In the 2005 movie "The Jacket," Kelly Lynch plays a drunk who burns to death after falling asleep while smoking. According to the research cited by activists who object to cinematic portrayals of smoking, Lynch's character is part of an insidious plot to lure children into the habit by making it seem cool and glamorous.
Studies in this area typically define pro-tobacco messages broadly enough to include all instances of smoking, actual or implied, along with discussions of tobacco and glimpses of cigarette logos, lighters, or ashtrays. A new study that takes a more discriminating approach, looking at the behavior of the leading characters in 447 popular films released since 1990, contradicts several claims made by critics who blame movies for encouraging kids to smoke.
Anti-smoking activists assert that smoking is more common in movies than it is in real life. The new study, reported in the August issue of the journal Chest, found that, overall, "contemporary American movies do not have a higher prevalence of smoking than the general U.S. population."
Activists complain that movies put cigarettes in the hands of attractive protagonists and link smoking to success and affluence. The Chest study found that "bad guys" were more likely to smoke than "good guys" and that, as in real life, smoking was associated with lower socioeconomic status.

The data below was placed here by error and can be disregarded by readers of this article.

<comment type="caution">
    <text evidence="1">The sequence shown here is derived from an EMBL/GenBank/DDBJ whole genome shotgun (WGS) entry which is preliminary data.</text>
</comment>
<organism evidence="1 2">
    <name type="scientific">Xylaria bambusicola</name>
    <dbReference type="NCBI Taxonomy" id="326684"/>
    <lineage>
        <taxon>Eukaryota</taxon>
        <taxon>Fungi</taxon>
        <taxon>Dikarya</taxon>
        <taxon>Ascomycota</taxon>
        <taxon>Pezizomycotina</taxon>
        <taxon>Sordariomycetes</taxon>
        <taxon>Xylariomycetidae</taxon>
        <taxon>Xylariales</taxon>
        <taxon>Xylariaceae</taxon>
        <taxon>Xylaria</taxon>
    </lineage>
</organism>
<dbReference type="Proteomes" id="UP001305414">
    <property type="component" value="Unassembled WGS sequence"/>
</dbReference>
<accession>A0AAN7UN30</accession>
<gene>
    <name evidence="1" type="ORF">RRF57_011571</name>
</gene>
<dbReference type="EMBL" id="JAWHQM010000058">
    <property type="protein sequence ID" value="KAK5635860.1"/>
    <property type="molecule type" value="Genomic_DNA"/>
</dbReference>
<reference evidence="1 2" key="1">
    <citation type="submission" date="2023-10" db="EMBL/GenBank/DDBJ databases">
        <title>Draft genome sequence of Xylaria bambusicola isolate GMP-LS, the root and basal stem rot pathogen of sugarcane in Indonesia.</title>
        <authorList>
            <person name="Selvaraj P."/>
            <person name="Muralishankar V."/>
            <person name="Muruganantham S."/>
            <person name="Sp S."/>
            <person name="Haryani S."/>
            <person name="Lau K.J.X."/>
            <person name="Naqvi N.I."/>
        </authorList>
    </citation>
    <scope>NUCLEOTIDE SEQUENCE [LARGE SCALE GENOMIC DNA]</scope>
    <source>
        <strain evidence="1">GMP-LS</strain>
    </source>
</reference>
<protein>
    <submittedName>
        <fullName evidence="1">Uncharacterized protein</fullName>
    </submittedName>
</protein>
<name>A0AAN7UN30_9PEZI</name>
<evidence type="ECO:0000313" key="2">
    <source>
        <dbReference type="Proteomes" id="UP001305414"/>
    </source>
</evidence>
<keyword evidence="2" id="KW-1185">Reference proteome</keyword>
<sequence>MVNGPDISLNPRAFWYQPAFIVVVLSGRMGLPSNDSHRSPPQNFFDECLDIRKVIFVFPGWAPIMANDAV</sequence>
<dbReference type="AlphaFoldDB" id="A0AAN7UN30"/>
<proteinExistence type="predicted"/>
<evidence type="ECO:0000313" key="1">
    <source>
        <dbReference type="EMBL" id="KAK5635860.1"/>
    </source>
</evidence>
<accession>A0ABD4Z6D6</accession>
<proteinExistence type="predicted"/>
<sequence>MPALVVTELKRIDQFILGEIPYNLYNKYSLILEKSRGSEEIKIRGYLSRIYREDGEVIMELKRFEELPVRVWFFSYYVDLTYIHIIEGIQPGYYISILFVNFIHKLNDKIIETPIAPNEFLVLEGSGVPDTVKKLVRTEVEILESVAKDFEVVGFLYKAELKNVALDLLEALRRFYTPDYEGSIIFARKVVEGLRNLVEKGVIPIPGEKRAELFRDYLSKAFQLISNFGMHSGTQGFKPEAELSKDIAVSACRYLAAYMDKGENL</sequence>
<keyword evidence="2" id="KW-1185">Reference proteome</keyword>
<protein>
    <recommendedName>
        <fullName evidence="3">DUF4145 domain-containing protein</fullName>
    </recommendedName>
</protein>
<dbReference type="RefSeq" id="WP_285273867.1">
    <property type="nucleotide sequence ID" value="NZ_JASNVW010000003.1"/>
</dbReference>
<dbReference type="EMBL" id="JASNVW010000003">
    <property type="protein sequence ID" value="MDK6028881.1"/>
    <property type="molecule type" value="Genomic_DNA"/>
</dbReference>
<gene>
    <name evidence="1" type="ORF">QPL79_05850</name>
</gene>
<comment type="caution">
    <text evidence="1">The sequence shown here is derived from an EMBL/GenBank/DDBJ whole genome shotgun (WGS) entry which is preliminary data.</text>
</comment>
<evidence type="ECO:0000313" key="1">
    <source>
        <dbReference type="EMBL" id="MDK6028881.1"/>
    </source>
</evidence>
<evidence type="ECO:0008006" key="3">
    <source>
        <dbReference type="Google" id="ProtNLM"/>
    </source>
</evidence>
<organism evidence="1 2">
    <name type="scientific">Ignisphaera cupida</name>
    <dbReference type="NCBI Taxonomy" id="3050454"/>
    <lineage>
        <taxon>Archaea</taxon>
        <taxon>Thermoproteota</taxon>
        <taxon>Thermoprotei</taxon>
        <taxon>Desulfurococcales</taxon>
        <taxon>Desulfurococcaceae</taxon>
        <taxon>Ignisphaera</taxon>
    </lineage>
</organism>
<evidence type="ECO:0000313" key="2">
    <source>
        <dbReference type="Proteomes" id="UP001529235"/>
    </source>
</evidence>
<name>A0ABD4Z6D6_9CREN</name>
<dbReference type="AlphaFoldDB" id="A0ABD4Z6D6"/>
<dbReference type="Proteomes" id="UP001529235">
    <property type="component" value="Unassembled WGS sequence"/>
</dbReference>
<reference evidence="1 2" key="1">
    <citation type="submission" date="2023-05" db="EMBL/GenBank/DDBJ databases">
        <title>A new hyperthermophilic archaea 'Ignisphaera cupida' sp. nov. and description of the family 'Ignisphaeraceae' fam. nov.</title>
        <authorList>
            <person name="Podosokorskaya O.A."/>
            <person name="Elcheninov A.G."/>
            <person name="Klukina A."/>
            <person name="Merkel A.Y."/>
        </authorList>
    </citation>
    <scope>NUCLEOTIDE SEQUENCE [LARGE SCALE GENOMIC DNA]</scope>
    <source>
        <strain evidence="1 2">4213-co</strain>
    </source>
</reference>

"Most investigators have concluded that smoking is portrayed as glamorous and positive, but our study shows that the exact opposite is true," said lead author Karan Omidvari, a physician at St. Michael's Medical Center in Newark. Likewise, there was no evidence to support the idea that movie studios conspire with tobacco companies to target women or minorities.
Having shown that the indictment of Hollywood for pushing cigarettes is based largely on weak studies and loose talk, Omidvari and his colleagues were quick to say they nevertheless object to smoking in movies. Robert McCaffree, president of the foundation that publishes
Chest said, "this study...emphasizes the need for change in this area, including increasing antitobacco messages in coming attractions and films."
Stanton Glantz, an anti-smoking activist who was involved in much of the research debunked by Omidvari's study, has a different solution in mind: a mandatory R rating for movies that include smoking. Last fall his Smoke Free Movies campaign took out full-page ads in The New York Times and other publications claiming that adopting this policy "would cut movie smoking's effect on kids in half, saving 50,000 lives a year in the U.S. alone."